When you take out a 30-year mortgage, or mortgage with other term, your bank calculates a monthly payment that contains both the interest you owe on the money you borrowed and some extra that gets applied to what you owe. As you make your payments, you pay more principal and less interest until the loan gradually gets paid off. Paying extra towards principal every month can take years off of the life of your mortgage and get you out of mortgage debt more quickly.

1. Review your loan’s statement to get its initial balance, monthly principal and interest payment and interest rate. You will need this data to calculate the impact of a higher payment.

2. Open a blank spreadsheet.

3. Enter your interest rate in the following format “x%” in cell A1. For example, if your loan has a 5.25 percent interest rate, you would enter “5.25%” in that cell. Omit any quotation marks.

4. Enter the amount you’d like to pay every month in cell A2. You should enter an amount that is equal to or greater than your current monthly payment. For example, if you want to pay $200 extra a month and your payment is $1,380, you’d enter “1580.” If you’d prefer to have the spreadsheet do the math for you, enter your payment and the extra in this format: “=1380+200.”

5. Enter your original loan balance as a negative number in cell A3. For example, if you originally borrowed $250,000, you would enter “-250000” in cell A3.

6. Enter the formula to calculate the length of the loan in cell A4. On Excel or Google Spreadsheet, you would enter “=NPER(A1/12,A2,A3)” while you’d enter “=NPER(A1; A2; A3;)” in

7. Enter “=A4/12” in cell A5 to find out how many years it will take you to pay off your mortgage at the new payment. For example, if the cell reads “22.496,” you will pay off your mortgage in approximately 22-and-a-half years.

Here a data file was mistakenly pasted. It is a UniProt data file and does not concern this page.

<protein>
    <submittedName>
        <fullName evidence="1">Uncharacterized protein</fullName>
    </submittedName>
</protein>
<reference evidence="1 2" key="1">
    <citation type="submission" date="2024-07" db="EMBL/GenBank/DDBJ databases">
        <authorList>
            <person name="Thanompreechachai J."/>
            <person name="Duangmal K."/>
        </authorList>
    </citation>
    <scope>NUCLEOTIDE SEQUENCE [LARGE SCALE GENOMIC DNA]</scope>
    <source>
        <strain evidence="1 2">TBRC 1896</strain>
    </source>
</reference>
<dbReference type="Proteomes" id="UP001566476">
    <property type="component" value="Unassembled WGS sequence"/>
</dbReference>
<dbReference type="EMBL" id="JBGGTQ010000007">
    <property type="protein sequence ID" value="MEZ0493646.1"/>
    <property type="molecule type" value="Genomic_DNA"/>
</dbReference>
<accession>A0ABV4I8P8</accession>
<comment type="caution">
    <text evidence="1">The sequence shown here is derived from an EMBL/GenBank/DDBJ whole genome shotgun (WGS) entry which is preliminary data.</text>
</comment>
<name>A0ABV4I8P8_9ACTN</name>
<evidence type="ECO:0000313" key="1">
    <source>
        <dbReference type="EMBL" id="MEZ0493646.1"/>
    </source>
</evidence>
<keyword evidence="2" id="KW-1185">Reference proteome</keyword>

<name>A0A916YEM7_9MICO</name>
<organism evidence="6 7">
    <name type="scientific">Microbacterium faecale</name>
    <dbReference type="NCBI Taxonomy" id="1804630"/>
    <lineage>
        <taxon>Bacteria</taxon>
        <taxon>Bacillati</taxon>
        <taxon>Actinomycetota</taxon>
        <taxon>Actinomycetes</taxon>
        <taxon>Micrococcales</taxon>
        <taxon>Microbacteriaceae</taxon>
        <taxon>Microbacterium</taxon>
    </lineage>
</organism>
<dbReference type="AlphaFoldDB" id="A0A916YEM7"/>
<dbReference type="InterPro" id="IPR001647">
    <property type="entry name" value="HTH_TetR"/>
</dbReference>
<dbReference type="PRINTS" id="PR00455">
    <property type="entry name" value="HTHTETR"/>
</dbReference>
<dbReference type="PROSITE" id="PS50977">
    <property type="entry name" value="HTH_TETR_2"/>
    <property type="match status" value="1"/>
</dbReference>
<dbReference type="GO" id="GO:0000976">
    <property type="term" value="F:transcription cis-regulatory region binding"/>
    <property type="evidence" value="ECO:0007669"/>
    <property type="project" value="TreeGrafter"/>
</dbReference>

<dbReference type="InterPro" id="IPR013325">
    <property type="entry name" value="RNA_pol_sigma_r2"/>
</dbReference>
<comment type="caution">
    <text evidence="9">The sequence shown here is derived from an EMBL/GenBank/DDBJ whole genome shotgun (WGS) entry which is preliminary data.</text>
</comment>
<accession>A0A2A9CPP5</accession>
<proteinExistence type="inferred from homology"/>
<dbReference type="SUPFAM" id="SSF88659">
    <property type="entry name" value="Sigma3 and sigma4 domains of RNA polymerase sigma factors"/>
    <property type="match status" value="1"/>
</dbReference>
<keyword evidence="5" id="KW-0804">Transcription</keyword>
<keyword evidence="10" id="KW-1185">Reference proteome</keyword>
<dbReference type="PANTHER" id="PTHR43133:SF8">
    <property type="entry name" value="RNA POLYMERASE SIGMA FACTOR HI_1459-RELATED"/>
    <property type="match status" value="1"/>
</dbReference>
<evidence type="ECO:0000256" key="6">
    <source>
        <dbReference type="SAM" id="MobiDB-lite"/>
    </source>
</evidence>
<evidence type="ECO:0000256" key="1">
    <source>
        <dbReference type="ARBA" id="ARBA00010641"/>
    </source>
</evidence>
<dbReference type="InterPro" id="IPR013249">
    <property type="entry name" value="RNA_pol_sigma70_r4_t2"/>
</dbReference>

8. Change the value in cell A2 to see how a different payment amount will affect how long it takes to pay off your mortgage until you find a payment that meets your monthly cashflow requirements and that will take enough years off of your mortgage.

9. Make your calculated monthly payment every month. When you make the payment, let your lender know that you want the extra applied to your loan’s principal. You may need to call the lender to find out how to accomplish this.

Things You Will Need

  • Spreadsheet
  • Mortgage loan statement


  • If you have a prepayment penalty, your bank may charge you for paying extra principal. Confirm that your loan doesn’t have a prepayment penalty before making extra payments.


All copyright credits by Steve Lander, Demand Media


How to Retire With More Money Than You Thought Possible

directory-1334441_1920If you’re worried about the prospect of retiring without enough money to sustain your current lifestyle, you’re not alone. A large percentage of Americans face the same dire situation, with a massive decrease in disposable income very likely the moment they retire from the workforce.

However, there are ways you can increase your retirement savings so that you don’t need to struggle financially during your golden years. The key is to make a realistic plan based around your current income and then work on ways to build up what you already have.